Publication Type: 
Policy document
Published Date: 
July, 2018

EITI Key Performance Indicators - Measuring the impact of the EITI

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This paper replaces "EITI process and outcome indicators", July 2010.

The EITI’s key performance indicators (KPI) are rooted in the organisation’s theory of change and measure the effectiveness of the EITI’ international management[1]: at the international level, implementing country[2] level and the International Secretariat and Board level.

  • Impact indicators, or “big picture” indicators, measure the direction of travel of EITI countries based on indexes that measure the quality of governance. Although not attributable to any single organisation, selected proxy indicators such as investment climate, human capital spending, corruption and poverty levels are all relevant to the EITI’s goals. If the EITI is successfully being implemented in accordance with its Principles, countries should score better every year on those selected indexes. See Table 1: Impact indicators.
  • Outcome indicators quantify the number of countries with transparent systems. These are based on the outcomes of Validation, the quality assurance mechanism of EITI implementation. It measures the number of countries that have achieved “satisfactory progress” or “beyond” on the related EITI Requirements.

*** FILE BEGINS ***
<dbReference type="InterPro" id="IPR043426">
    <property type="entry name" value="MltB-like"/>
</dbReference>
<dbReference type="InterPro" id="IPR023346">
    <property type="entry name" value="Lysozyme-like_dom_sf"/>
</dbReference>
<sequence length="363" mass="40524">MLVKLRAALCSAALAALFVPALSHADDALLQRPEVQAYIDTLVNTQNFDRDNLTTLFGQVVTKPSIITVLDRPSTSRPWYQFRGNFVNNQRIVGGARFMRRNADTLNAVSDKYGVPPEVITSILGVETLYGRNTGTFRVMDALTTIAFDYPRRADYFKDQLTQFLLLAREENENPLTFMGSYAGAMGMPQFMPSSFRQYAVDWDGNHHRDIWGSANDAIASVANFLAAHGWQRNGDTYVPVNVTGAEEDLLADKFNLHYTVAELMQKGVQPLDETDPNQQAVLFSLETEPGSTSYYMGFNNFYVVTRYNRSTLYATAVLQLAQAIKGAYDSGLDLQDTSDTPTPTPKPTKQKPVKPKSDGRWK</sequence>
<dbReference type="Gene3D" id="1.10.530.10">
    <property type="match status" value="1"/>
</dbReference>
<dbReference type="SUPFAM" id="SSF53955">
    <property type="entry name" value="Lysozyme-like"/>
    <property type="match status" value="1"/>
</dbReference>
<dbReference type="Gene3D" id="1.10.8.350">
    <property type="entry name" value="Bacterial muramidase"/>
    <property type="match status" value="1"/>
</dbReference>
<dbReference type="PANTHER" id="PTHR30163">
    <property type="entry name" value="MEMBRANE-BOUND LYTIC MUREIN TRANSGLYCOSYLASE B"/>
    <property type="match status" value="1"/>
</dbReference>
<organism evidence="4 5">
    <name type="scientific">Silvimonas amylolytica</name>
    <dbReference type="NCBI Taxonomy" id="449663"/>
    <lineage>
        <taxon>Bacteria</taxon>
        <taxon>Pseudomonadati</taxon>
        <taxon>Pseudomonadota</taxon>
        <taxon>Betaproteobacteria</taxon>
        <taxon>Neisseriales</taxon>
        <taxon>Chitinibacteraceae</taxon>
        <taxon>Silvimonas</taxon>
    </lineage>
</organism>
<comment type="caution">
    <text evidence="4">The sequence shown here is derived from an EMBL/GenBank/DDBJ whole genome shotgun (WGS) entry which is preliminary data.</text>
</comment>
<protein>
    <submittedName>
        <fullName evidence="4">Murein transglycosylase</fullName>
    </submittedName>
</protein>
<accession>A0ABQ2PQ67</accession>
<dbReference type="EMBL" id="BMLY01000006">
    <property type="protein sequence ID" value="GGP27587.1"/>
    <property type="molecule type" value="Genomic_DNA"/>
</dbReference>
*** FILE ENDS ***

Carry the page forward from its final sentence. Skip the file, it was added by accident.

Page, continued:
The level of transparency can partly be attributed to EITI implementation. Other factors, such as political will and opportunity, as well as work by partners (for example the World Bank and NRGI) may also impact a country’s performance. See Table 2: Outcome indicators level 1and Table 3: Outcome indicators level 2.
  • Secretariat’s effectiveness indicators that monitor value for money. These can be directly linked to the International Secretariat’s and the EITI Board’s activity: input and output in relationship to the allocation of budget and staff time.  See Table 1: Input, activities and output indicators.

The KPIs are the result of a review[3] conducted by a working group in 2017 that produced a new proposal. The most significant change is the introduction of Validation results (outcome indicators) as key performance indicators. There are challenges in linking the EITI’s KPIs to Validation results, as these reflect the progress a country is making towards meeting the EITI Requirements based on data from EITI Reports, which is usually published with a two-year delay. However, it is data produced through the most rigorous process available for assessing progress and is closely linked to the EITI Principles. The proposed changes ensure a framework that accommodates for any future alterations to the EITI Standard, as such changes will also affect Validation procedures and results.


[1]The EITI Board and International Secretariat make up the EITI international management 

[2]For a list of implementing countries, see

[3]The previous KPIs date from July 2010: For a comparison of the changes, email the The basis of this paper is Board paper 40-4-C